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#5 - Byrne: One of our club’s bylaws specifies that any

ALEXANDERCS
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5. I had A, B, D in mind. However, When I read the conclusion "therefore" I assume that it was talking about how Thibedeaux arrived late. And, selected A. Can you explain why A is wrong and why is B correct?

Regards,

Alexander
Adam Tyson
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Did you diagram the conditional relationship in this stimulus, Alexander? That key word "any" should tell you that you are looking at sufficient conditions, and then along comes "must" indicating a necessary condition. Even if you don't diagram that, the fact that conditional reasoning is so obvious here and that the stem is indicating a Flaw in the Reasoning question should set you up to look for some answer that describes one of the classic conditional errors, a Mistaken Reversal or Mistaken Negation. Answers A and D don't deal with conditionality, but answer B does (look at the presence of the words "if" and "sufficient").

Not sure if you are in one of our courses, or using the LR Bible or another book for self study, but whatever resources you are using, if all this talk about conditional reasoning is not familiar, then you should look into it. We discuss it in many posts in this forum and in our LSAT Blog. It's a foundational concept on the LSAT, usually appearing in 15-20% of the LR questions and in at least half the games. Mastering it will mean a lot of the test gets much easier; failing to do so means a huge swath of the test will seem mysterious and impenetrable.

Let us know if you cannot find useful resources for studying conditional reasoning, and we'll see if we can point you towards some. Good luck and study hard!
Adam M. Tyson
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jessicamorehead
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I immediately narrowed the choices down to B and C based on the conditionality used in the stimulus. I originally chose answer choice C. Is B correct because it describes a false dilemma? The stimulus did not specify that failing to appear on time for any quarterly board meetings or missing 2 monthly general meetings were the only possible ways an officer could be suspended.

I can't understand what flaw C is describing and why it is incorrect. Can someone help me out?
jessicamorehead
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Is C describing circular reasoning?
Adam Tyson
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The flaw here is a false dilemma, as described by answer B - good job analyzing that one, Jessica! Answer C is indeed describing a conditional flaw, not circular reasoning. The answer talks about confusing something that is required (necessary) for something sufficient, and that would usually be a perfect description of a Mistaken Reversal. A circular reasoning answer, on the other hand, would say something like "merely restates a claim rather than providing support for it" or "assumes what it sets out to prove". The key to circular reasoning is recognizing that the author has offered no evidence at all - none - in support of their conclusion, but instead merely restates their premise. "The Panthers are the best team in the NFL because they are better than all the other teams" is a circular argument.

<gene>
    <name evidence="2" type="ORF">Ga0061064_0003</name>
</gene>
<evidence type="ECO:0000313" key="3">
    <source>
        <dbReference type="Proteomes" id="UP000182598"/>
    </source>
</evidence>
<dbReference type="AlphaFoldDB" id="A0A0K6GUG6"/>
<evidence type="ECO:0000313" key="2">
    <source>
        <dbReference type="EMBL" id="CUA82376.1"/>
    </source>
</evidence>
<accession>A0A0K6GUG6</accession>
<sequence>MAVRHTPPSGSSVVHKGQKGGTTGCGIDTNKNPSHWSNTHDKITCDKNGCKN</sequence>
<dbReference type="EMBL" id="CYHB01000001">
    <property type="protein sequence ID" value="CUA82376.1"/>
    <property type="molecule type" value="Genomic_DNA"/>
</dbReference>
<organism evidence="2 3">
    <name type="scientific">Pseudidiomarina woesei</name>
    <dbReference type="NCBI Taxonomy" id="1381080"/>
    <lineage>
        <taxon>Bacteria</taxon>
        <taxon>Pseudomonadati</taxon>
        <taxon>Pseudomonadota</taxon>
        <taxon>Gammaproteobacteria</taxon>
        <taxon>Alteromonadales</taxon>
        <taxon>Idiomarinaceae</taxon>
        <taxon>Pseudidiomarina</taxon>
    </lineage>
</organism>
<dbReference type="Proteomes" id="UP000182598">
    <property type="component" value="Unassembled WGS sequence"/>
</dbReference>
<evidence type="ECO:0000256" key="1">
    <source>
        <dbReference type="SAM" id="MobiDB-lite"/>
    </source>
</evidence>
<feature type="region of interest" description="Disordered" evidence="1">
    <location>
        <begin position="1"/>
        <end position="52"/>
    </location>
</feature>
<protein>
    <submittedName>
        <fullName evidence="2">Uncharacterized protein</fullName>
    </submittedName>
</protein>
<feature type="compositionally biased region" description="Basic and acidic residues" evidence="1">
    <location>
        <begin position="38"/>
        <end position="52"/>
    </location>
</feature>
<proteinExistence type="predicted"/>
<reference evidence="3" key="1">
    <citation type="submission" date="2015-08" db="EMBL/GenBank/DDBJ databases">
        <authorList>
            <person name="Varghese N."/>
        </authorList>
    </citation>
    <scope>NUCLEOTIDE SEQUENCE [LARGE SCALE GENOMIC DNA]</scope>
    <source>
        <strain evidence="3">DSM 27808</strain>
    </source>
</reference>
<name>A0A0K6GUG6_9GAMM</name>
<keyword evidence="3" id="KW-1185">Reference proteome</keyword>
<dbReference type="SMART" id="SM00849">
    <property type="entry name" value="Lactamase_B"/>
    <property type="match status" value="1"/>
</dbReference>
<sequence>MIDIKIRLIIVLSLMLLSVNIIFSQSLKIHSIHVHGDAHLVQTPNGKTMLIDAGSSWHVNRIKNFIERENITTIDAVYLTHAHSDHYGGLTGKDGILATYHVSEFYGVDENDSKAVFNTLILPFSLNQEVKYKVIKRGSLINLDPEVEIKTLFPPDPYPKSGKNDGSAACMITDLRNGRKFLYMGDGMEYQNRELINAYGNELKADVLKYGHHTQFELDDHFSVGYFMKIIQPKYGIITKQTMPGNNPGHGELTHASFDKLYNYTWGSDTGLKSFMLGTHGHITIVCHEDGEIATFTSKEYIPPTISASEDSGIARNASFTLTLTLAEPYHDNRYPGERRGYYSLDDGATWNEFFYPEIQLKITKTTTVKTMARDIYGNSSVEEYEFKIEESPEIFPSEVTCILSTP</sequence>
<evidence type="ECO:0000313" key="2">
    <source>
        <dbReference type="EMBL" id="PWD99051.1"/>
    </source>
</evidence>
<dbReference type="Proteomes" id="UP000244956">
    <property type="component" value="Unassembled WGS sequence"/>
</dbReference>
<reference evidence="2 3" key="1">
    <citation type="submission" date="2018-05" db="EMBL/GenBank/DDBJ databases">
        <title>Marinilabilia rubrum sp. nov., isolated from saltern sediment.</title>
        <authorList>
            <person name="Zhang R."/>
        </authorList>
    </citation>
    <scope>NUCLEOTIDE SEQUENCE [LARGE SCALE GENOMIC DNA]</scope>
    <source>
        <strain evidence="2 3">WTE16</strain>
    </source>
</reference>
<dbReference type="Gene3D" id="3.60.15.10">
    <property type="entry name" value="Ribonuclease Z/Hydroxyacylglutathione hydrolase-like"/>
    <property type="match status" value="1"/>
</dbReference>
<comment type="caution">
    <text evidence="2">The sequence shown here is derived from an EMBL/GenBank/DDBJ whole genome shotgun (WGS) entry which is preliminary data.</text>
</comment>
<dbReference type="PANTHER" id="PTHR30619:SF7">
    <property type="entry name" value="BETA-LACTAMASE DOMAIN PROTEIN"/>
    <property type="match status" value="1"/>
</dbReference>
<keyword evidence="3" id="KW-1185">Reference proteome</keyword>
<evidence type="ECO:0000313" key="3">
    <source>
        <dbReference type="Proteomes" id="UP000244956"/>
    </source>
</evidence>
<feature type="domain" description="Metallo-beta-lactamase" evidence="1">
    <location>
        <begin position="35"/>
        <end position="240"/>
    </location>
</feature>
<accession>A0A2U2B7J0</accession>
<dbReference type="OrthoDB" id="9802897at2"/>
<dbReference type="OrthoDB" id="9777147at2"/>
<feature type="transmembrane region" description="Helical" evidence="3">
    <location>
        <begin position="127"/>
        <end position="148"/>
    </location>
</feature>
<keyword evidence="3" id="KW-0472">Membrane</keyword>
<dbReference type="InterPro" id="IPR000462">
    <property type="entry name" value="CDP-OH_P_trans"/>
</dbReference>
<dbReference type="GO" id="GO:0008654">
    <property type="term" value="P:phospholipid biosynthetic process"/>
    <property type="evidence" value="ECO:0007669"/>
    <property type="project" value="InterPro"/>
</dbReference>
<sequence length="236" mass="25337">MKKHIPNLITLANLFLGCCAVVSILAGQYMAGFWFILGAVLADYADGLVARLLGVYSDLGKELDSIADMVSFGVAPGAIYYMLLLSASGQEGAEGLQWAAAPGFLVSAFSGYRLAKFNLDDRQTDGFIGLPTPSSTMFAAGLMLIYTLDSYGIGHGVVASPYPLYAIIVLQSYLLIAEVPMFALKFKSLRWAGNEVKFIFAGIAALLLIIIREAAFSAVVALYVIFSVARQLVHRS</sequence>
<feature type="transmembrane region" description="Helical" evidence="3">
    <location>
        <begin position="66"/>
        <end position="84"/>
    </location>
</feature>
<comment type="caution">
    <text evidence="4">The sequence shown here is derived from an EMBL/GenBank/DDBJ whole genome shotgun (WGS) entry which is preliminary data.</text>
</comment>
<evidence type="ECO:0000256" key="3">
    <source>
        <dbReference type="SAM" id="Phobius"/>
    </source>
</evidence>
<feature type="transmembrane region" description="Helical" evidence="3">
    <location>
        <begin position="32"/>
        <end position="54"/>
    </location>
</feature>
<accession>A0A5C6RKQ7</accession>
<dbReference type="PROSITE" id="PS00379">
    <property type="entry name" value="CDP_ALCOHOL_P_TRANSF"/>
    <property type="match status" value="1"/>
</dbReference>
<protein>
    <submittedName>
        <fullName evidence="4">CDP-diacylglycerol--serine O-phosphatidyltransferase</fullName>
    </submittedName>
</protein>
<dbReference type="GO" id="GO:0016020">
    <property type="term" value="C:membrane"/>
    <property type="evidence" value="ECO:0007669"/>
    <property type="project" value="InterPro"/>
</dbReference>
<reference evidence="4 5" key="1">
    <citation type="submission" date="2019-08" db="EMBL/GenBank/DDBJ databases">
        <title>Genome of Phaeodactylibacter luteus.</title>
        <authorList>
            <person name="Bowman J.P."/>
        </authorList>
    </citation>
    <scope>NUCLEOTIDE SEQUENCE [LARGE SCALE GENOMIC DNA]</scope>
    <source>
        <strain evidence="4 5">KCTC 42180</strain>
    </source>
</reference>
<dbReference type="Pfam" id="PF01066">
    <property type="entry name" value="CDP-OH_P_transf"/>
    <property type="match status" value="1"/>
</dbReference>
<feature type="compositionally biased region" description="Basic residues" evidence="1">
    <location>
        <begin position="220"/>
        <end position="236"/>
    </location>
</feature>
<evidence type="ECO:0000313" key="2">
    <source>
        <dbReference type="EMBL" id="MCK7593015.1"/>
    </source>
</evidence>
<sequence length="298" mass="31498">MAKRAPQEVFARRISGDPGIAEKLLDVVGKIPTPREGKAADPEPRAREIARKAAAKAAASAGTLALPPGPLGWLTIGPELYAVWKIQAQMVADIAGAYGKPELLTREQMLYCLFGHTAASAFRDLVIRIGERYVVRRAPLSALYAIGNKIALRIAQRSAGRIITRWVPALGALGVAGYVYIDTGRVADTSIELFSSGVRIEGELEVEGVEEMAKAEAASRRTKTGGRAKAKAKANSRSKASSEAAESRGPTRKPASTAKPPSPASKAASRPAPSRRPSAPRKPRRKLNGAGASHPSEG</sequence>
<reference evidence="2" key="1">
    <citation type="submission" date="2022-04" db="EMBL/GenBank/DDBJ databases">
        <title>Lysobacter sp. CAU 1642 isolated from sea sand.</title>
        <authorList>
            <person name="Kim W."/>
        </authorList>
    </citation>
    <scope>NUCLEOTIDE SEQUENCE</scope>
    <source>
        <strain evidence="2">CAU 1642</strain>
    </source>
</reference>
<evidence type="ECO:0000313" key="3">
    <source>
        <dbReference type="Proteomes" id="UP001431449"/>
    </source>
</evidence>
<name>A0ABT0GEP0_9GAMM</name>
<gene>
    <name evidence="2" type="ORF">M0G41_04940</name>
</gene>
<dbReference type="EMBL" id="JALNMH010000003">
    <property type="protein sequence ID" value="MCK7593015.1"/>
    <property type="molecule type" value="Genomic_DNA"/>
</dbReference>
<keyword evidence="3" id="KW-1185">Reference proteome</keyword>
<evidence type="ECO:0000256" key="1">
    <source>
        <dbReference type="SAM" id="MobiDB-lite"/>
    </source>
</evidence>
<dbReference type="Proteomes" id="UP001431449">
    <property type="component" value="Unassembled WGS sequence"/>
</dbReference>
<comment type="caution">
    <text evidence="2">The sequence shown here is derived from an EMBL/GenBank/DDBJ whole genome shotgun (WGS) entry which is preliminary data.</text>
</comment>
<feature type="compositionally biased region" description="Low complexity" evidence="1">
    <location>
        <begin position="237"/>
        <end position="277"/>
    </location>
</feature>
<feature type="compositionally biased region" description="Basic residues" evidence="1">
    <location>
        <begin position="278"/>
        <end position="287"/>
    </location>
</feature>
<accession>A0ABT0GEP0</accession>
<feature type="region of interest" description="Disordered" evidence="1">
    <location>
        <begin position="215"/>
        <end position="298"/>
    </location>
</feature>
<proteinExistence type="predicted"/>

Although this stimulus has clear conditional reasoning in it ("if you are late for a quarterly meeting or miss two monthly meetings, then you must be suspended; T didn't miss a monthly meeting but was suspended, so he must have missed a quarterly meeting"), and that conditional reasoning is a Mistaken Reversal, answer C is imperfect in that it talks about an "assumption" being required, but not sufficient, to establish that conclusion. So what is the required assumption here? The assumption is that there is no other reason for a suspension - the false dilemma!

A true Mistaken Reversal answer would have said something like "the author assumes that a condition sufficient to prove another condition is present is necessary when that other condition is present." It's not that a necessary "assumption" is being mistaken for a sufficient "assumption", but that a necessary "condition" is being so confused. That's subtle and tricky! Asking yourself what that assumption (an unstated premise) is might help you to realize that answer C doesn't really describe a Mistaken Reversal at all, and that the argument instead relies on the false dilemma.

Hard choice between those two, but the subtle difference between answer C and a true Mistaken Reversal answer is the key.

Keep up the good work!
Adam M. Tyson
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LSAT2018
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So this stimulus commits a Mistaken Reversal and a False Dichotomy?

Late to Quarterly Meeting or Miss Monthly Meeting → Suspension
Suspension → Late to Quarterly Meeting
For Mistaken Reversal, the author takes the necessary condition (suspension) as the sufficient condition? Could another answer be that the author takes the sufficient conditions (Late to Quarterly Meeting or Miss Monthly Meeting) as the necessary condition?
JD180
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LSAT2018 wrote:So this stimulus commits a Mistaken Reversal and a False Dichotomy?

Late to Quarterly Meeting or Miss Monthly Meeting → Suspension
Suspension → Late to Quarterly Meeting